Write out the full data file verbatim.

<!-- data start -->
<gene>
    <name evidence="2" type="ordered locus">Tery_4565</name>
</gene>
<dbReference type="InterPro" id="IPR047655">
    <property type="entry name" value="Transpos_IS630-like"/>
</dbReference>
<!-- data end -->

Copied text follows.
<gene>
    <name evidence="2" type="ordered locus">Tery_4565</name>
</gene>
<dbReference type="InterPro" id="IPR047655">
    <property type="entry name" value="Transpos_IS630-like"/>
</dbReference>